Church architecture in Hertfordshire and elsewhere, art, books, and whatever crosses my path

Monday, 18 April 2016


I think I can remember learning to read; that’s how I started the first draft of this memoir, but on reflection perhaps I should say, more accurately and less impressively: I think I can remember having learned to read. I wish I could be more precise. Can anyone remember learning to read? It’s a skill as important as learning to walk, but both memories are equally and sadly lost.

My parents must have read to me before I went to school and begun to teach me the alphabet and simple words, but frustratingly I remember nothing about it. I first went to school in 1962 when I was, or was just about to turn, five.  I can remember quite vividly the big high-ceilinged off-yellow room under the bell tower in what was then St Peter’s School, Wokingham (now it’s houses), next door to the Hope and Anchor pub (which was later to become important in my life). But I can’t remember any early lessons or being taught anything. On the very first day (I think, but perhaps I’m transplanting an event from another occasion) we were given small handheld blackboards and pieces of chalk, probably as a way of occupying us. I immediately drew a typical child’s picture of a house - four windows, door, gable, smoking chimney, winding path – but then suddenly had a guilty notion that I was supposed to wait for instructions and would be told off for sullying the blankness of the blackboard, and hastily wiped it, looking around anxiously in case anyone had witnessed my potential misdemeanour. I’m not sure that I like what this incident seems to say about my infant self.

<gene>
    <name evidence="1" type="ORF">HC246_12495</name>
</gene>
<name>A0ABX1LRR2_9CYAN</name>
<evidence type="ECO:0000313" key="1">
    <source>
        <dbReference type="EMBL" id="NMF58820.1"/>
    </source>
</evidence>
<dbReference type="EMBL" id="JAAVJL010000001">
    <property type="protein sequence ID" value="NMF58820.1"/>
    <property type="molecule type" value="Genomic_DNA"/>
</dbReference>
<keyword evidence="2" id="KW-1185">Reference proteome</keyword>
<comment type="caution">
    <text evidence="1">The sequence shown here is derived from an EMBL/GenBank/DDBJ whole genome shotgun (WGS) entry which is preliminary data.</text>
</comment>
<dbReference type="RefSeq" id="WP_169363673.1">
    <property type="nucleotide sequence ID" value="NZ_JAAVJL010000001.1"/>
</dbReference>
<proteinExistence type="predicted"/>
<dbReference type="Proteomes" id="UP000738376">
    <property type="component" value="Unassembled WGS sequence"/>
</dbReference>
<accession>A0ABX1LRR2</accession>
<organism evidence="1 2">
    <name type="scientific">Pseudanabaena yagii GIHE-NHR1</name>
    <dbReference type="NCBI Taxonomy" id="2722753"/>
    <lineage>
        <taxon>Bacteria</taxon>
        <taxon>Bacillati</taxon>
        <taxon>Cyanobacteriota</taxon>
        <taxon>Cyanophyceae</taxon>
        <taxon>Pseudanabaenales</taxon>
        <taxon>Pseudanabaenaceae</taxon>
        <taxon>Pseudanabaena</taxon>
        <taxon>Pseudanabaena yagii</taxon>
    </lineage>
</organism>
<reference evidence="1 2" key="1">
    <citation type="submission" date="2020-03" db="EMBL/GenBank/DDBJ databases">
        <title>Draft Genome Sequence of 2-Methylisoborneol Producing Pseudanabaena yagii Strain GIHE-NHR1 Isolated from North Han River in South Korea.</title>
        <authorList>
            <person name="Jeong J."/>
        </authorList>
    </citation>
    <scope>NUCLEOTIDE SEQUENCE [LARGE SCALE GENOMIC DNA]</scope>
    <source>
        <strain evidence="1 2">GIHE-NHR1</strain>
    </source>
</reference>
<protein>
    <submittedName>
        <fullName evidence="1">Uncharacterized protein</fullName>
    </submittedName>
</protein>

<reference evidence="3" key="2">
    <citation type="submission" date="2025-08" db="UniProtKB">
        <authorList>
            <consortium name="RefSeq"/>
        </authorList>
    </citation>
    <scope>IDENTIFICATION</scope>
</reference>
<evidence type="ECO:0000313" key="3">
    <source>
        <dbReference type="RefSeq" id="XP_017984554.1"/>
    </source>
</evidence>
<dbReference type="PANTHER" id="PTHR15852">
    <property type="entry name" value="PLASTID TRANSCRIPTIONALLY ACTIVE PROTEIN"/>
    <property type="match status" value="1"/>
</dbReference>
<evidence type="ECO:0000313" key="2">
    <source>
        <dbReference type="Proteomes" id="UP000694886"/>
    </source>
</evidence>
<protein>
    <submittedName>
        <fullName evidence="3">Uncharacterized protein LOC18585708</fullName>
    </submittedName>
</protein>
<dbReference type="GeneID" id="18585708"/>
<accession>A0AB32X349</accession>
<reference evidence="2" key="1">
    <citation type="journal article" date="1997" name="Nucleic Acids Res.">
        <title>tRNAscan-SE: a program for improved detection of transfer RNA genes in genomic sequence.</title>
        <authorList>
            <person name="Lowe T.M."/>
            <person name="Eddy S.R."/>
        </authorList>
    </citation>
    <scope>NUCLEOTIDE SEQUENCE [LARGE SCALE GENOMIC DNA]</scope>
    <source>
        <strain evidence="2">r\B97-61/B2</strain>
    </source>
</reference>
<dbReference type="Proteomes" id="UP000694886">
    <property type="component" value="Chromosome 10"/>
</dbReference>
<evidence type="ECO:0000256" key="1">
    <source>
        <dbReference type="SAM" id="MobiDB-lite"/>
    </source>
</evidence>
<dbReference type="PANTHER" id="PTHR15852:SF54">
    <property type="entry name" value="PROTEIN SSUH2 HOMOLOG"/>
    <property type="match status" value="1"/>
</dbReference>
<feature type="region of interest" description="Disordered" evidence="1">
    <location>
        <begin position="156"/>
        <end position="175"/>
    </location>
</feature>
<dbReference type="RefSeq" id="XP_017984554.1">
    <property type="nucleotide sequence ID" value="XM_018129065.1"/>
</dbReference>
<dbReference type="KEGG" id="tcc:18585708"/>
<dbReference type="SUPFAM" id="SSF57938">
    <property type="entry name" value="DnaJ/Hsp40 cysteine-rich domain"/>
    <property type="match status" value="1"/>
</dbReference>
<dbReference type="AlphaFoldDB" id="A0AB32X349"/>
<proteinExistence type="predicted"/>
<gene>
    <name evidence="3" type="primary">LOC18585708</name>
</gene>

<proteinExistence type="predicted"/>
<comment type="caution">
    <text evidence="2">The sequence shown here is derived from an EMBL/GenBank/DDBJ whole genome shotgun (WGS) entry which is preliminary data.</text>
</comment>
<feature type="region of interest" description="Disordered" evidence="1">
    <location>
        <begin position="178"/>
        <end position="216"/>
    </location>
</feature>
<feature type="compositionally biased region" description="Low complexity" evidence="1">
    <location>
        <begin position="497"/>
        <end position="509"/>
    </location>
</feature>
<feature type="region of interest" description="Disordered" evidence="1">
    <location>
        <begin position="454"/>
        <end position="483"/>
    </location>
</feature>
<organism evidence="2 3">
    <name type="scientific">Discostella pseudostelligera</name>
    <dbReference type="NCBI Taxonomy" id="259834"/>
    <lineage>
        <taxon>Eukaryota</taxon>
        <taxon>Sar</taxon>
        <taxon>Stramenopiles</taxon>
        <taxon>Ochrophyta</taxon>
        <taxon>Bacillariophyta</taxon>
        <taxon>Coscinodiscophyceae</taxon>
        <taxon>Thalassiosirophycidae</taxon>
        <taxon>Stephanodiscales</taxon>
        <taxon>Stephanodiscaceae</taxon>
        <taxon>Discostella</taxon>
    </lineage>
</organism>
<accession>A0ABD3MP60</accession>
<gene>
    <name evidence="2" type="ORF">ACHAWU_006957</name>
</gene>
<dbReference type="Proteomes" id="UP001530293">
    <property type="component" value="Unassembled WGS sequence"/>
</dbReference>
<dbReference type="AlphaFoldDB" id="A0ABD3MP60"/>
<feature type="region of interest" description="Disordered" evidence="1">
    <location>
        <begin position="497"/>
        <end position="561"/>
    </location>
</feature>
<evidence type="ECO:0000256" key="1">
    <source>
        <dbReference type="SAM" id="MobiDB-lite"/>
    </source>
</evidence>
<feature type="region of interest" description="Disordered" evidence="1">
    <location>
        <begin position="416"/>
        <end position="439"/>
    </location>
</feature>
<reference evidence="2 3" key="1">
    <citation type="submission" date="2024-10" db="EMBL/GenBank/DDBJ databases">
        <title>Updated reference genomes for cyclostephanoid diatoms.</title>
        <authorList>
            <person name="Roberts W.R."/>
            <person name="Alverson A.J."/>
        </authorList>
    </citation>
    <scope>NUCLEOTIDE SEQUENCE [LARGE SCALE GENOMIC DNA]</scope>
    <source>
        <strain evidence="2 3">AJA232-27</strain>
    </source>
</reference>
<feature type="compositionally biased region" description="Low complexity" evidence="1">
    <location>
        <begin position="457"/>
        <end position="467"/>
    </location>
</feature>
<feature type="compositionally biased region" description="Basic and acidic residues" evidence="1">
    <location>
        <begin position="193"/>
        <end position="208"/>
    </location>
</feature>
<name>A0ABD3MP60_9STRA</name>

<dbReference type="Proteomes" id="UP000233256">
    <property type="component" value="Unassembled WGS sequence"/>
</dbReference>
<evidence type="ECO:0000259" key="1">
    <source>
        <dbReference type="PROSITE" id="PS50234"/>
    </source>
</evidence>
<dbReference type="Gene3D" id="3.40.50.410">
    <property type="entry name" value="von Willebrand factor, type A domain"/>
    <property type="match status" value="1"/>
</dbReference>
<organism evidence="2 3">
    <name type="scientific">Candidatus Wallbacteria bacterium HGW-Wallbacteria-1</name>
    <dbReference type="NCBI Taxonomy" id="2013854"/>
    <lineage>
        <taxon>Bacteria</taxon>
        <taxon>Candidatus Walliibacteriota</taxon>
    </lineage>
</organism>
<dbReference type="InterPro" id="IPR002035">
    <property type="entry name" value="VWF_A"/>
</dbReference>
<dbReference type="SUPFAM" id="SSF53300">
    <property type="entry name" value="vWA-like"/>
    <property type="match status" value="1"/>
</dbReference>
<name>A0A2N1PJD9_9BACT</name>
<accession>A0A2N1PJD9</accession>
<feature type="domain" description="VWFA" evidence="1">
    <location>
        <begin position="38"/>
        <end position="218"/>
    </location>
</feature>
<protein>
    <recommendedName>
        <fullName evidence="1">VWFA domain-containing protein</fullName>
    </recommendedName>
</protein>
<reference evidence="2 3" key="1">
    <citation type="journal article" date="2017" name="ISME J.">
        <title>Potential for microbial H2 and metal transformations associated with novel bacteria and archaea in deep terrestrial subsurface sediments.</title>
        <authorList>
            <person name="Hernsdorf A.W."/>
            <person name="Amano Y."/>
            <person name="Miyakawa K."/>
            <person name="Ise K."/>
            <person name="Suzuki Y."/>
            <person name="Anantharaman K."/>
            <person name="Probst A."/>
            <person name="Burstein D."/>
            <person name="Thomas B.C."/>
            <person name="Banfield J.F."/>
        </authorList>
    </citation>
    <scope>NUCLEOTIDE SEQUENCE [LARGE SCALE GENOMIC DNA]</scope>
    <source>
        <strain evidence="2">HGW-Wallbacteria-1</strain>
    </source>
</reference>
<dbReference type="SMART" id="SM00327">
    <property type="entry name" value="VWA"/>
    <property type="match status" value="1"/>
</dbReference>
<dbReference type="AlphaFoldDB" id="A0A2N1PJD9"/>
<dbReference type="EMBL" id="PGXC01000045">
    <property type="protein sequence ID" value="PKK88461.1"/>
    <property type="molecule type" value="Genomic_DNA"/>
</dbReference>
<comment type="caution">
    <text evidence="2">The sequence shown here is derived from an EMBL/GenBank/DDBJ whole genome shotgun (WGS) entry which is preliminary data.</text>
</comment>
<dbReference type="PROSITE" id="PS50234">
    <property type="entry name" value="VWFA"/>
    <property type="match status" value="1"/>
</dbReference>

As I say, I have no memory of anyone teaching me to read, which is galling. But I do remember sitting with Janet and John books and suddenly (or so it seems now) being able to make sense of them, and zooming through several at a sitting. When I think about junior school I find it hard to recall many incidents in which books feature, which is strange because reading became an important fact of my life quite early on. Certainly I can remember that when it came to birthdays, books were always, or nearly always, what I chose, usually big factual picture books about such subjects as birds and planes. I can also remember spending my pocket money on Armada Biggles paperbacks (this must have been when I was a little older); I loved these smaller books with their bright, exciting covers. (To an adult’s eyes these designs seem crude, the cheap paper on which the books were printed, and which went brown and brittle almost immediately, horrible, and the ‘perfect’ binding, which meant that pages often fell out, far from perfect. Puffin books, the junior imprint of Penguin, were much better produced.) I think I enjoyed the fact that for a relatively small outlay (two shillings and sixpence) you could acquire something that had the power of instantly taking you away from the routine world as you knew it to an infinitely more glamorous place. My safe and pleasant but humdrum life was no match for the aerial adventures of Biggles and his colleagues. A book, with its shiny, colourful cover and enticing text, was a magical tool, a time machine, an unlimited ticket to anywhere, anywhen. And when you’d finished reading it, you could put it on your shelf with your other books and have them preside over you and your room, which was nearly as good as reading it. It wasn’t like watching a film or television programme, which was intangible and fugitive; a book was solid, reliable, repeatable.